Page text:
Or take another favorite of mine: Stargate SG-1. Where Star Trek generally ignored religion, Stargate tried to reinvent it in light of modern science. The ancient gods were really just powerful aliens who visited earth throughout our history--some, like the Goa’uld, in hopes of enslaving us, others, like the Asgard, to bless and protect us. In this universe, science is king, and God has no real place. Humanity is a fledgling species, teetering on the brink of either a major evolutionary step forward or complete destruction by our own or some malicious alien’s actions.

Just consider the one episode in the show’s ten-season run which included the word “God” in its title ("There But For the Grace of God," Episode 119): Through a “Quantum Mirror” we are taken to an alternate earth (one of the infinite universes that exist alongside ours, we are told) where things have not worked out so fortuitously--earth has been invaded by the Goa’uld Apophis and faces slavery to a false god. In the end, this alternate earth is saved by the intervention of another alien, the Asgard Thor (note the Egyptian and Norse mythology lying behind their names), but it is clear that “the Grace of God” had nothing to do with it. The show does admirably remind us that we cannot save ourselves, but when God is barred from that role, an alien or superhuman is forced to take his place.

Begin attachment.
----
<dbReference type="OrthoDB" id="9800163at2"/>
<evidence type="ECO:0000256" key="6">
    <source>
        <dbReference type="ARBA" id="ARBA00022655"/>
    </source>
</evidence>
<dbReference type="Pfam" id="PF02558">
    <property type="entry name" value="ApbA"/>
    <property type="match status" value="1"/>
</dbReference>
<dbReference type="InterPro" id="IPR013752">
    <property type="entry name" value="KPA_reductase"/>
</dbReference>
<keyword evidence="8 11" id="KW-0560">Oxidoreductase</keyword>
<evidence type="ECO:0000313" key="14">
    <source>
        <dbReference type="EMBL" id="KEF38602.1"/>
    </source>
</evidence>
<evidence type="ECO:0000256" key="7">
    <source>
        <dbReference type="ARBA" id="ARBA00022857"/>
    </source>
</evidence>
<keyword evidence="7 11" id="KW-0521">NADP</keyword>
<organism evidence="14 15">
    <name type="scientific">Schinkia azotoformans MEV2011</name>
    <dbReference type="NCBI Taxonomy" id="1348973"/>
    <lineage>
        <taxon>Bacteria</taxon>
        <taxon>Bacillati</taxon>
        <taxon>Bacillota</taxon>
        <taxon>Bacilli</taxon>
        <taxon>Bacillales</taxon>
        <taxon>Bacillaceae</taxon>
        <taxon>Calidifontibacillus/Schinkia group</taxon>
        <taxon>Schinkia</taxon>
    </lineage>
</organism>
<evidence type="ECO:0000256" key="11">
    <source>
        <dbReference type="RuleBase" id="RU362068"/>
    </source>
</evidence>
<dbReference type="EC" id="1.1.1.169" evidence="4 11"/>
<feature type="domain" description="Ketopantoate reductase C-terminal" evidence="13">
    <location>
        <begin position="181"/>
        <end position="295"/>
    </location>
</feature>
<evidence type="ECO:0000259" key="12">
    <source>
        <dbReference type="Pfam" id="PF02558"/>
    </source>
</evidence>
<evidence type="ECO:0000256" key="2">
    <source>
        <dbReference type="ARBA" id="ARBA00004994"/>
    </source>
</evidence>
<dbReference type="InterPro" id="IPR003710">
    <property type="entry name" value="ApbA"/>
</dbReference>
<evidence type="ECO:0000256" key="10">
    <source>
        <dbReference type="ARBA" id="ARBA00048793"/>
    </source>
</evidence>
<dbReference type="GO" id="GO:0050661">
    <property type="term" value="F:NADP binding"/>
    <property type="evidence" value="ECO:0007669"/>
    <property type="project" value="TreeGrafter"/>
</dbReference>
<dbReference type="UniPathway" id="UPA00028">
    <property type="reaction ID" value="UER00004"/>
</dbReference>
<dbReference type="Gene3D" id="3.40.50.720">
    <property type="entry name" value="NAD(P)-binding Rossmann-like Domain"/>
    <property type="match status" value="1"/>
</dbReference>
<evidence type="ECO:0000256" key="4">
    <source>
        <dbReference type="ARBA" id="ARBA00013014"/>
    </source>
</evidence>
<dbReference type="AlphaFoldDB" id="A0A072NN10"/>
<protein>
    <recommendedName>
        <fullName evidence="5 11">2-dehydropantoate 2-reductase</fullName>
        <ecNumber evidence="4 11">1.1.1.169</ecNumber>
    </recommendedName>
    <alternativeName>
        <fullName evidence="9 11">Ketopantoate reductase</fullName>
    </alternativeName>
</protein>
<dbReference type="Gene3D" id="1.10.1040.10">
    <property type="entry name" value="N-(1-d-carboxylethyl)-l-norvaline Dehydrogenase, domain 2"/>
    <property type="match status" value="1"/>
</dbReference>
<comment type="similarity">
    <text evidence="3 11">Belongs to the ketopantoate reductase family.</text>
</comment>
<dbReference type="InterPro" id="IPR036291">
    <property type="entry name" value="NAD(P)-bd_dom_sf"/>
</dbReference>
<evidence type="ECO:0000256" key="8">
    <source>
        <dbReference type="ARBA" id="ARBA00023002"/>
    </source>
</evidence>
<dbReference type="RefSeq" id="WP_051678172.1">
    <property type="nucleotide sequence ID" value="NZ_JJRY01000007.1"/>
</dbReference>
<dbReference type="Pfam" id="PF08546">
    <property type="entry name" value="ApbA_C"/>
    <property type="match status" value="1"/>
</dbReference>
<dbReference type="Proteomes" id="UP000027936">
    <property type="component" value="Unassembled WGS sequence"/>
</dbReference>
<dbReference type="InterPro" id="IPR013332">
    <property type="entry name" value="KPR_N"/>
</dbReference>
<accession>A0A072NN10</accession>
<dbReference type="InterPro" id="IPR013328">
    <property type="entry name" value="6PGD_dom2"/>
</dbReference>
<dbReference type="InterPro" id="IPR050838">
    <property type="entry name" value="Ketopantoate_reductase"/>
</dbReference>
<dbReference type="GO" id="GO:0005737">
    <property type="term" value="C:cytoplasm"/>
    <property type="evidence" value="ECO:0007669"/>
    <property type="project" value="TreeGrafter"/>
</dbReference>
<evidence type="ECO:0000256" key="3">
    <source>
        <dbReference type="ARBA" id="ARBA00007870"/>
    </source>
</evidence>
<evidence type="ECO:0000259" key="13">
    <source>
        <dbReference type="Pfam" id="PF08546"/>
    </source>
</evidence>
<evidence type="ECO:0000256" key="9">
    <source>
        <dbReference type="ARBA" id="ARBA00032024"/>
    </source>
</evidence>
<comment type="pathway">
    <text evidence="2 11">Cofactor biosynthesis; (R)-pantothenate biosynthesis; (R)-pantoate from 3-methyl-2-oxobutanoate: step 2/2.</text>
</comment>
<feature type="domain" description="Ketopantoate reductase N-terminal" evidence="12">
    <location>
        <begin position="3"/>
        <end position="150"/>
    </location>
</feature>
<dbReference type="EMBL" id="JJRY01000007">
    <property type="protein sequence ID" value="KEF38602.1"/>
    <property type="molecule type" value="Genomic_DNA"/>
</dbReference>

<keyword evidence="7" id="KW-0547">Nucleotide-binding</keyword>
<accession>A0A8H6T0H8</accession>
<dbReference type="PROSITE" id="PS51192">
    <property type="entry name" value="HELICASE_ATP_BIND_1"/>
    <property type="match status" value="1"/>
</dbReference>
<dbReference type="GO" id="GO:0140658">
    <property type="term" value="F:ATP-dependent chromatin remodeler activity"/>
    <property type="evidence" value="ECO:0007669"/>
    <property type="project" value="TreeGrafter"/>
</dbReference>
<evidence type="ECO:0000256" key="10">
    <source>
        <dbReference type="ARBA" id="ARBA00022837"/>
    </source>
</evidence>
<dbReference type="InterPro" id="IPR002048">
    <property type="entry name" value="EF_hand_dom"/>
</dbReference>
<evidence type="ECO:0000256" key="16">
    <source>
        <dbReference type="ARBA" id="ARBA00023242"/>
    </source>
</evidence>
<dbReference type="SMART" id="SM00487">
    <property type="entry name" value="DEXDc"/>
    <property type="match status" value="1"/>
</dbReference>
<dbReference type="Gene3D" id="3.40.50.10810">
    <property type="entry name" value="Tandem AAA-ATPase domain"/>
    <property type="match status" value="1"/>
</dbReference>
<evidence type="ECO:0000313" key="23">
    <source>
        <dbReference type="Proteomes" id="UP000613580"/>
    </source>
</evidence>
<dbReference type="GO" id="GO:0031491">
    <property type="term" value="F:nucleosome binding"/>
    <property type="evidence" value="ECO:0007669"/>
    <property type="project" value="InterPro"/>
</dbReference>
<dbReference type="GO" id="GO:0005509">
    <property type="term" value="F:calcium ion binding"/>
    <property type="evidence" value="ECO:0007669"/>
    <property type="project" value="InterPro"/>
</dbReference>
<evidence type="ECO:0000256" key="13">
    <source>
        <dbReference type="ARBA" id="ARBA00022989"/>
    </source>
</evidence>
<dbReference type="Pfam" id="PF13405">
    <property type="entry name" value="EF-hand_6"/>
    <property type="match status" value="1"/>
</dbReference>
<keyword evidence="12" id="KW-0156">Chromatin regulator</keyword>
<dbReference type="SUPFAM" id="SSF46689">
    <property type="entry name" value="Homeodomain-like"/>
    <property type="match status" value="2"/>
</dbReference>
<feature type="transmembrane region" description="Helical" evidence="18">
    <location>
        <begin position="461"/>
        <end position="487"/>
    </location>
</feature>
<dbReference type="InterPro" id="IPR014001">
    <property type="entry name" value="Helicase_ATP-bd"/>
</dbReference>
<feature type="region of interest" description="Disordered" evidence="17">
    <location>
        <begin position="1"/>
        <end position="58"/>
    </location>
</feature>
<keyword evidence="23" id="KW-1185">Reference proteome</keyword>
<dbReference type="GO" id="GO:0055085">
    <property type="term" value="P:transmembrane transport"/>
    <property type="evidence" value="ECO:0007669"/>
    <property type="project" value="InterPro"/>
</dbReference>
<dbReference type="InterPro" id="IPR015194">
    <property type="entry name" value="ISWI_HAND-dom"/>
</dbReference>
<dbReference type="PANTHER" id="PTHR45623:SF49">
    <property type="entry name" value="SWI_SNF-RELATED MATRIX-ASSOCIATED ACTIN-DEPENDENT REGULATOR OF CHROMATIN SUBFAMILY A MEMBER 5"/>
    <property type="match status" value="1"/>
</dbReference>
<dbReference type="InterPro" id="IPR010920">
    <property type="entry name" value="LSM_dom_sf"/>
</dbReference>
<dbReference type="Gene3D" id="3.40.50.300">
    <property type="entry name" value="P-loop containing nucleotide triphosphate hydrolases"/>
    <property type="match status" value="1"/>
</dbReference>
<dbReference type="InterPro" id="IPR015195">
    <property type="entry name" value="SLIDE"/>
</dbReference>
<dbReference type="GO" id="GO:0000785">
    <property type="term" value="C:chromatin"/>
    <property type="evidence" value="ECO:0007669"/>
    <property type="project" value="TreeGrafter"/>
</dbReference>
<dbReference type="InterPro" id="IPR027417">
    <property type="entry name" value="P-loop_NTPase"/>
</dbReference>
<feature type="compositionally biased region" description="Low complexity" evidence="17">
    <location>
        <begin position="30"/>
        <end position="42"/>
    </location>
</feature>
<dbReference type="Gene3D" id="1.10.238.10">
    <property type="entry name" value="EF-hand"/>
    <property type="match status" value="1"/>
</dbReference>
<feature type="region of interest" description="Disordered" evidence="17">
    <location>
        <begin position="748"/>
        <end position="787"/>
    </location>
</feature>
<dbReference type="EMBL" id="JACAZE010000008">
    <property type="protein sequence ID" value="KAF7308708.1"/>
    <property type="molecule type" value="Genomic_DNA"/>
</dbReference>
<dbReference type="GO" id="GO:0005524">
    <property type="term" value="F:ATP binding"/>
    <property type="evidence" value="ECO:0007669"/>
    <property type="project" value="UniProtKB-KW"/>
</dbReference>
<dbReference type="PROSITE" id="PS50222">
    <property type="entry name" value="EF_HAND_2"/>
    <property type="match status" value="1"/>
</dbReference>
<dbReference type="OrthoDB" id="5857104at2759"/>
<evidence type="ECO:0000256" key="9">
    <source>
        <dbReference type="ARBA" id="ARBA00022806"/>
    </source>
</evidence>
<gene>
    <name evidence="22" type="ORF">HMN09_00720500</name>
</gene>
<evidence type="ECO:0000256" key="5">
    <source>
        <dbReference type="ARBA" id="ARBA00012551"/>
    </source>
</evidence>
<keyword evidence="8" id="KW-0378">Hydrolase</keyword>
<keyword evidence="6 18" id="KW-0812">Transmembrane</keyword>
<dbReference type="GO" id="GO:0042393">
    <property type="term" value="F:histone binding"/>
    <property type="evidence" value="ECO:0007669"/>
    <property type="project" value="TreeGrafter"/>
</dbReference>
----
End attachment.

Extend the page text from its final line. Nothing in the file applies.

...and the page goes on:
For, in the end, shows like Stargate teach that our universe could just as well be overrun with evil as saved by good. Indeed, the fact that there are an infinite number of universes means that an infinite number have been overrun by evil, and there is no good reason why ours shouldn’t be one of them. For sci-fi is not without its pessimists.

Where the ancient Jewish apocalyptic writers maintained an unwavering faith that even their darkest dreams of worldwide catastrophe would be tempered God’s grace, today’s secular futurists have no such assurances. Whether we are threatened with destruction by our own technology (as in Terminator), an alien race (as in Independence Day), or a killer virus (as in Resident Evil), there are no guarantees that human life will survive. Only God could promise that, but he is too often dismissed as a figment of our imaginations, a relic of bygone days when primitive men still believed in a universe controlled by spirits. Now, apart from alien intervention, we must trust our own resources to overcome such dangers and charge ahead to a glorious future, unless of course this is one of those universes that ends badly. I’ll have to watch next week to find out.